The alpine meadows were lively with bumblebees zooming from flower to flower. It was the only decent day in an autumnal week of gray and gloom and downpour, and the bees were taking full advantage.
Earlier this summer, I was captivated by bumblebees sleeping in fireweed flowers and began to wonder about their behavior. So I read some scientific reports about these furry pollinators, and learned that the workers often do not return home at night. And I also learned some other interesting tidbits; here are a few of them.
Bumblebees are unusually good at regulating their body temperature. Birds and mammals usually control body temperature close to some particular value. We humans, for example, normally control our body temperatures at 98.6 degrees. Bumblebees, however, can regulate the head, thorax and abdomen temperatures at different levels simultaneously.
At rest, a bee's temperature is close to the environmental temperature. But it needs a temperature of about 100 degrees to fly well. A bumblebee flies in cool weather by raising the temperature of the thorax to the required level.
The shivering of the thoracic muscles is not visible externally, but one can tell if a bee is warming its flight muscles by observing the abdomen, which is pumped to ventilate the hard-working muscles.
A queen bee raises the temperature of her abdomen when she incubates her eggs, which she does by sitting on top of them, rather like a hen. Arctic bumblebee queens even maintain high abdominal temperatures while the eggs are developing inside their bodies, effectively incubating the eggs before they are laid.
By doing so, it speeds up development and produces workers more quickly -to exploit the short Arctic summer.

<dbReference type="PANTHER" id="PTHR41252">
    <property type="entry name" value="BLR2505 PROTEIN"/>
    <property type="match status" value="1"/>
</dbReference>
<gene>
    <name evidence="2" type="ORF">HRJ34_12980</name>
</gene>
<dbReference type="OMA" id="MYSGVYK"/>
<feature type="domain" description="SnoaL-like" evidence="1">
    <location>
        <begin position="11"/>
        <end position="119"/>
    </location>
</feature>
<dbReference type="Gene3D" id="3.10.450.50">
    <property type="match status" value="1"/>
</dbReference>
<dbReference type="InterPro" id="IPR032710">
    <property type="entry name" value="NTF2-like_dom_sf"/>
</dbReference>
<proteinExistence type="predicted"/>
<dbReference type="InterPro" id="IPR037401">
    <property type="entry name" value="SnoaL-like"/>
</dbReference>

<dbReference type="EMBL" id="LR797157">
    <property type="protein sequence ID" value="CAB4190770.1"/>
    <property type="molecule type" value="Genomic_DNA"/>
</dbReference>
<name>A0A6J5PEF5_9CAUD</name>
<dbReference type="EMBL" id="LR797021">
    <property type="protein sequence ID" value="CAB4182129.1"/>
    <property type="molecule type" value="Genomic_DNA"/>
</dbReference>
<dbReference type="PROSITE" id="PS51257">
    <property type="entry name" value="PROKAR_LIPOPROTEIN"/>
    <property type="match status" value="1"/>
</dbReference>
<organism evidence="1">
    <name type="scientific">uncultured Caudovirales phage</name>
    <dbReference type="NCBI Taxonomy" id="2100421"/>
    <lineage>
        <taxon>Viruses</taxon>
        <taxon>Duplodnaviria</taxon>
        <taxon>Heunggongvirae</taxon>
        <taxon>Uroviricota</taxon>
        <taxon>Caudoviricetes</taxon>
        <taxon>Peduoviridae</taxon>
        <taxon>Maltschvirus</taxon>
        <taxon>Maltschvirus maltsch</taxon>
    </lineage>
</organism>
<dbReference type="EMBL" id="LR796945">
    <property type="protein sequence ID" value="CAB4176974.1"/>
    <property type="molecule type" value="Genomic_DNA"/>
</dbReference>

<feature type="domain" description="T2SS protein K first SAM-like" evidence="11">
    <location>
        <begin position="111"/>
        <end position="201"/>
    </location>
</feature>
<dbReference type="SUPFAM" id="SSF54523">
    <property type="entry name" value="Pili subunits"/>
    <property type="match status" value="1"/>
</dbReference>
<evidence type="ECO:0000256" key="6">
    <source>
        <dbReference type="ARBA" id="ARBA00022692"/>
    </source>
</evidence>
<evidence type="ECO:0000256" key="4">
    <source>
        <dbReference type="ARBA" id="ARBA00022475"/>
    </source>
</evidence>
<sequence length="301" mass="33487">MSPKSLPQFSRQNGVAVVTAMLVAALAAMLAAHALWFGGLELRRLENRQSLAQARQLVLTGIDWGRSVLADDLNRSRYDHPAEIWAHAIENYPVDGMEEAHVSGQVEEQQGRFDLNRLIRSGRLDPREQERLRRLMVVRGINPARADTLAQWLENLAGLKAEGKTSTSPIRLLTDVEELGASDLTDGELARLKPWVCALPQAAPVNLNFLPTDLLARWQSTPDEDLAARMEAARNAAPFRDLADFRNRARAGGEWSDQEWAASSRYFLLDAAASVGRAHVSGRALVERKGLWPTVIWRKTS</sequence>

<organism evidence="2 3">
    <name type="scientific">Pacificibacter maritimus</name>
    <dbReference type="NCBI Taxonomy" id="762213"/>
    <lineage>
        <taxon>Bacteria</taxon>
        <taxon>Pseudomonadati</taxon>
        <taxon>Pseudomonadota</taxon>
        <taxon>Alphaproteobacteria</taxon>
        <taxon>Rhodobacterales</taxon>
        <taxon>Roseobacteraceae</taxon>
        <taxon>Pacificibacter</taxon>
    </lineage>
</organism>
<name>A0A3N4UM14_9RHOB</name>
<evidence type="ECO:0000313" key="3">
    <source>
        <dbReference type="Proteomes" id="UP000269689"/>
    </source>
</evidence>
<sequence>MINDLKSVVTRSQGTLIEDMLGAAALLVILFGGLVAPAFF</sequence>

Incubating eggs costs a lot of energy, especially at low environmental temperatures, when the egg temperatures need to be kept much higher than the outside temperatures. For example, at 15 degrees or less, it costs as much to warm the eggs as it does to fly - about seven or eight times the cost of incubation at 85 degrees.
Incubating queens can feed themselves from the honeypots in the nest, where they and workers have stored the nectar they gathered. The honeypot, like the rest of the cells in the nest, is made of wax secreted from between the abdominal segments of the bee, and sometimes the wax is mixed with pollen.
Unlike honeybees, bumblebees reportedly do not collect and incorporate plant resins in the waxy cell walls. The honey stored the honeypots is about 90 percent sugar, so the bees have concentrated the collected flower nectar, which is generally less than 40 percent sugar (e.g., fireweed nectar is about 30 percent sugar).
Postscript: In my earlier column on the colorful fungus called chicken of the woods, I reported that two friends had apparently become very ill after eating it for dinner.
I later learned that a local doctor told my friends that a short-term flu-like bug was circulating among Juneau folks at that time, causing digestive distress. It was therefore possible that chicken of the woods was totally innocent in this case. Nevertheless, the usual cautions apply.
Mary F. Willson is a retired professor of ecology.
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